Almost 8 weeks after it launched, those buying an iPhone 5 face a long wait. Investors are starting to become concerned that this is a sign there's something wrong at the company.
Some might think it's a good problem to have: a product so popular that its maker can't keep up with demand. But the wait for a new Apple smartphone isn't a trivial one, and it's getting longer rather than shorter -- in September, the wait was 2 - 3 weeks, and it's currently 3 - 4 weeks.
Terry Gou, the Chairman of Foxconn, the company that manufacturers most iPhone 5 units for Apple, said this week, "We can't really fulfill Apple's requests. Our shipments are insufficient... given the huge market demand." Gou said the design of the device is so complex it is difficult to assemble quickly, given Apple's very high standards.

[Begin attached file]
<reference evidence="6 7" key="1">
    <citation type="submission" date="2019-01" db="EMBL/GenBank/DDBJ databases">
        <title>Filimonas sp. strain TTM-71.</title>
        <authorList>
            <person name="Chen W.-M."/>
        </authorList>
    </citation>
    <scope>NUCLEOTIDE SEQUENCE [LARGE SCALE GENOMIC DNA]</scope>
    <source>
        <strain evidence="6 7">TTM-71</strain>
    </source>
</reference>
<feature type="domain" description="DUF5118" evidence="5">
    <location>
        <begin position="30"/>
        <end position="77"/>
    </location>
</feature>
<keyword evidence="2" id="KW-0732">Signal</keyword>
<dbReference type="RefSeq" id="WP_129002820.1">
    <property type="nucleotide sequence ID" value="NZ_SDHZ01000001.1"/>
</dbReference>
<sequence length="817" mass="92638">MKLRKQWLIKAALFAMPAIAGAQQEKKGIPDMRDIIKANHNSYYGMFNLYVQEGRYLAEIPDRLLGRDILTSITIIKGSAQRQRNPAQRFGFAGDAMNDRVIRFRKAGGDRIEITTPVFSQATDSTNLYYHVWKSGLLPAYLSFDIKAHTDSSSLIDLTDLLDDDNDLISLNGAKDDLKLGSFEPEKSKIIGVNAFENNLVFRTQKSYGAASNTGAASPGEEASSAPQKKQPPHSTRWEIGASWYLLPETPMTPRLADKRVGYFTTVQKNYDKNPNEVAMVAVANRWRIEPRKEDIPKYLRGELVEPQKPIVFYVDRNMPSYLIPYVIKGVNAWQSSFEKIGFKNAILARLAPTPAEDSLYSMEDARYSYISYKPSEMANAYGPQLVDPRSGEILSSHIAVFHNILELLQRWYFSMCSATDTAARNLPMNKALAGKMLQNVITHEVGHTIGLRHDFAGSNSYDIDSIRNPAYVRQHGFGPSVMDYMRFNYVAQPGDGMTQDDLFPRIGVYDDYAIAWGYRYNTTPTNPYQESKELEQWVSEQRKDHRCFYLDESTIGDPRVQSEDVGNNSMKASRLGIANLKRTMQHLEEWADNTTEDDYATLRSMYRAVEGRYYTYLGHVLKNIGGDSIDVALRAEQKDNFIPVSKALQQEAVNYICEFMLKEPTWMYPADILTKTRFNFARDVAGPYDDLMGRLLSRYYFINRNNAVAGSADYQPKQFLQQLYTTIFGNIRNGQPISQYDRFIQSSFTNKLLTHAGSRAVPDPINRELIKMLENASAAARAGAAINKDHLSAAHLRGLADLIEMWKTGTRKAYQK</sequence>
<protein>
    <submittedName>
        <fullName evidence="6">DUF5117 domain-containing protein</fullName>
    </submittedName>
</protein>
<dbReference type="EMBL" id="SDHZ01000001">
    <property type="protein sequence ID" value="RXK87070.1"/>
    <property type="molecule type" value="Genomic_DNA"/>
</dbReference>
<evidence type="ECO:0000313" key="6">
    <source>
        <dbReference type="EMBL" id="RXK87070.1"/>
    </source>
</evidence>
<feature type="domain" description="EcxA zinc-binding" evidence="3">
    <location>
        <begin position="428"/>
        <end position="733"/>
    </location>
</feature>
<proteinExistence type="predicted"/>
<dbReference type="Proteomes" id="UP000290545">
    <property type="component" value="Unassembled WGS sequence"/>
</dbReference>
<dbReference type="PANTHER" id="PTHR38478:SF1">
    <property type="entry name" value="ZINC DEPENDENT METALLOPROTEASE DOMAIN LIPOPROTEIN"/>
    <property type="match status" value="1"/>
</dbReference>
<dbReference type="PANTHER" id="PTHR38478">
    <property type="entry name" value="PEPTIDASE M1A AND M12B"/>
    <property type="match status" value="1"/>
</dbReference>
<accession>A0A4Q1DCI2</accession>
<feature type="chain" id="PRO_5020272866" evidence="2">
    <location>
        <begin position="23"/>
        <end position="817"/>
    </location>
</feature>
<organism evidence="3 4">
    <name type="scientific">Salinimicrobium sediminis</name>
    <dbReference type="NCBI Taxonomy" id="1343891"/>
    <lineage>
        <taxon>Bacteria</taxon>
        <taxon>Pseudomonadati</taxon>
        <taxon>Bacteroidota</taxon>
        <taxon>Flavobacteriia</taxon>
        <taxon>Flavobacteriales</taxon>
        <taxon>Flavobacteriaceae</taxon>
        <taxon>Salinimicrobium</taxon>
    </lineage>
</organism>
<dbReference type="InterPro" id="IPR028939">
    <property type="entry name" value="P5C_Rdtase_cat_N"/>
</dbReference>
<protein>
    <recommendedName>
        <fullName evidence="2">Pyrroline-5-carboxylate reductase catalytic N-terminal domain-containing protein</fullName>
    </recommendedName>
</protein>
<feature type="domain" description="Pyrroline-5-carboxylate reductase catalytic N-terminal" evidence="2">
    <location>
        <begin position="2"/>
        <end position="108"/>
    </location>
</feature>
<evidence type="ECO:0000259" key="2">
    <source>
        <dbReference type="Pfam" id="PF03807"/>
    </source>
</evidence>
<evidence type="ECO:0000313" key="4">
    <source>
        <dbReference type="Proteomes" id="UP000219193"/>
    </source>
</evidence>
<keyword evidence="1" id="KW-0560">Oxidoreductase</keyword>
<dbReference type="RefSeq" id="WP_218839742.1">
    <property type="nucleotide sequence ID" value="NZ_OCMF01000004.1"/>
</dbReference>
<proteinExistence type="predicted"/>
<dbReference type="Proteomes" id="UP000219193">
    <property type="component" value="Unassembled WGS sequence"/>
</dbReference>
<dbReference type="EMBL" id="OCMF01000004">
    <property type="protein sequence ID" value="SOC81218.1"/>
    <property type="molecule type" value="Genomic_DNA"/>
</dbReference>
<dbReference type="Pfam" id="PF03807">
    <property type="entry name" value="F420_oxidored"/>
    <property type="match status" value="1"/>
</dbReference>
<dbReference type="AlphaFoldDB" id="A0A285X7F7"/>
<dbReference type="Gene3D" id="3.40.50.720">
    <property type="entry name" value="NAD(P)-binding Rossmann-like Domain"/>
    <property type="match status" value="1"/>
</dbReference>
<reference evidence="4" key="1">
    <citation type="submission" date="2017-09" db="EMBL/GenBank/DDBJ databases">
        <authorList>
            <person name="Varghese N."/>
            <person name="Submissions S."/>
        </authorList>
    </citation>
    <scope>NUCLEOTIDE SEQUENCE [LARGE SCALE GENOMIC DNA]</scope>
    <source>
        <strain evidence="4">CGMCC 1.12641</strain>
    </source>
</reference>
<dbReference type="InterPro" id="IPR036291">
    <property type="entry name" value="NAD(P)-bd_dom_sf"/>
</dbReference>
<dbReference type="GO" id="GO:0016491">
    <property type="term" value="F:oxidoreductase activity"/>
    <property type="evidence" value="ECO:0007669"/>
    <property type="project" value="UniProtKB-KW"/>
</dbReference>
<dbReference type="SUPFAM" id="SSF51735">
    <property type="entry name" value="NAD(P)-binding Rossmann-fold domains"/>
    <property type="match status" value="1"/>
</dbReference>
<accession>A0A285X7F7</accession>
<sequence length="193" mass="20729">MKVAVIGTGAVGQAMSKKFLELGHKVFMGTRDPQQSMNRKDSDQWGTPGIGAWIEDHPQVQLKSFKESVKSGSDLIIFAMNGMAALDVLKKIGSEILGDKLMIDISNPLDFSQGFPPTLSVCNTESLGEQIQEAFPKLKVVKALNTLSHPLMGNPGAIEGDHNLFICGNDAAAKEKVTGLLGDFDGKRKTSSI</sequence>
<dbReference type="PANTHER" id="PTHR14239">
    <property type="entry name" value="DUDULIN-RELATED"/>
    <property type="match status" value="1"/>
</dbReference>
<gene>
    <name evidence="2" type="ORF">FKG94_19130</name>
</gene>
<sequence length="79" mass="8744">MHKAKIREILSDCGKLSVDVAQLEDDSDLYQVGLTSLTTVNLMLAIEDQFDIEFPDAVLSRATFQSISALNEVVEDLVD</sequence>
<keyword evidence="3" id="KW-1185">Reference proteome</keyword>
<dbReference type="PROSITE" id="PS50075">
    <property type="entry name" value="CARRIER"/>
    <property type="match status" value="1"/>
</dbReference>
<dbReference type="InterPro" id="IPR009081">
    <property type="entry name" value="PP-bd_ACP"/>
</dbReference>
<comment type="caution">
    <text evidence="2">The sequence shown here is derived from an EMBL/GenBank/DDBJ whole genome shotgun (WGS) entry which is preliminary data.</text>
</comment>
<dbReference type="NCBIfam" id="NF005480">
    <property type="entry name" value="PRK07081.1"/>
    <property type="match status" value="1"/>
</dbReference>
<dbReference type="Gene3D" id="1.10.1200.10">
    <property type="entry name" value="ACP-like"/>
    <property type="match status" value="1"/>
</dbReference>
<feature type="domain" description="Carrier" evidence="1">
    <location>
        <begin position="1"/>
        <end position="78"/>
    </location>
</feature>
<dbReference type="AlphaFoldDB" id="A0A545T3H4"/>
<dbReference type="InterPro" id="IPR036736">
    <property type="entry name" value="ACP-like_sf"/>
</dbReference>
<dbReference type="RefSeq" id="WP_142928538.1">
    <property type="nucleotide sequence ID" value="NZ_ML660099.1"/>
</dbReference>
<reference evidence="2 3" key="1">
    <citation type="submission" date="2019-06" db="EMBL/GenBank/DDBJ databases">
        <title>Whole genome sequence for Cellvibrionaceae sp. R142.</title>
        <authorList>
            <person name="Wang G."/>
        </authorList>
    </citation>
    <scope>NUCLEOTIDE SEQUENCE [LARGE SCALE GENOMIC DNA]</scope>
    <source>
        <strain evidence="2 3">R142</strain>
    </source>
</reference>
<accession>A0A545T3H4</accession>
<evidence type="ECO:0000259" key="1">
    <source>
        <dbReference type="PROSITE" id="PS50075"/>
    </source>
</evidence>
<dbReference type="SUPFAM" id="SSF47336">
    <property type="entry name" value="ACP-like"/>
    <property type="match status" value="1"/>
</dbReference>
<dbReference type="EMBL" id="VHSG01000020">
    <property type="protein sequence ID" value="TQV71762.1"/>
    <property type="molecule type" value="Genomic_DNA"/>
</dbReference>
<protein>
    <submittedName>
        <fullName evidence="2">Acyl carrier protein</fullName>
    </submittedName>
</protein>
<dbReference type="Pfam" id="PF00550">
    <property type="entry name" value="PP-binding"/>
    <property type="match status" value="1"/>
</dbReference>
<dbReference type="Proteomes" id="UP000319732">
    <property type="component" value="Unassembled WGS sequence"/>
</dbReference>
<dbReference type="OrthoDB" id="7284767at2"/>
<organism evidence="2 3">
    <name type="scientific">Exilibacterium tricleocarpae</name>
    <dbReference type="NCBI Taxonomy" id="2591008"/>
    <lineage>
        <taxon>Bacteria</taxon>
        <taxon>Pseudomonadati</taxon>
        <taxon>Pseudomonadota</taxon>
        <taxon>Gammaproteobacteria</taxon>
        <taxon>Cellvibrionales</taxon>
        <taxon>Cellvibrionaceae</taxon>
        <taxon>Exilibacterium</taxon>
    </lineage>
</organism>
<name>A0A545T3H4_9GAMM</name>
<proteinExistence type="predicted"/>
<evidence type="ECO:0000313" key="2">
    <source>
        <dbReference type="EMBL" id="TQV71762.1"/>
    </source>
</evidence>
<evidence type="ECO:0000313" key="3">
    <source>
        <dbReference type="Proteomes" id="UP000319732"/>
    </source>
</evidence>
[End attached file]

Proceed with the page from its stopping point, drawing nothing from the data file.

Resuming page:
The Waiting Is the Hardest Part
Not everyone is going to wait a month for their new smartphone. When told that a handset ordered today might not arrive until Dec. 6, some people are going to consider buying another model, like the rival Samsung Galaxy S III.
The thought that Apple is losing sales because of production delays is starting to effect the company's share price. It topped out at $705 on the day the iPhone 5 launched, but closed yesterday at $558, down 20%.
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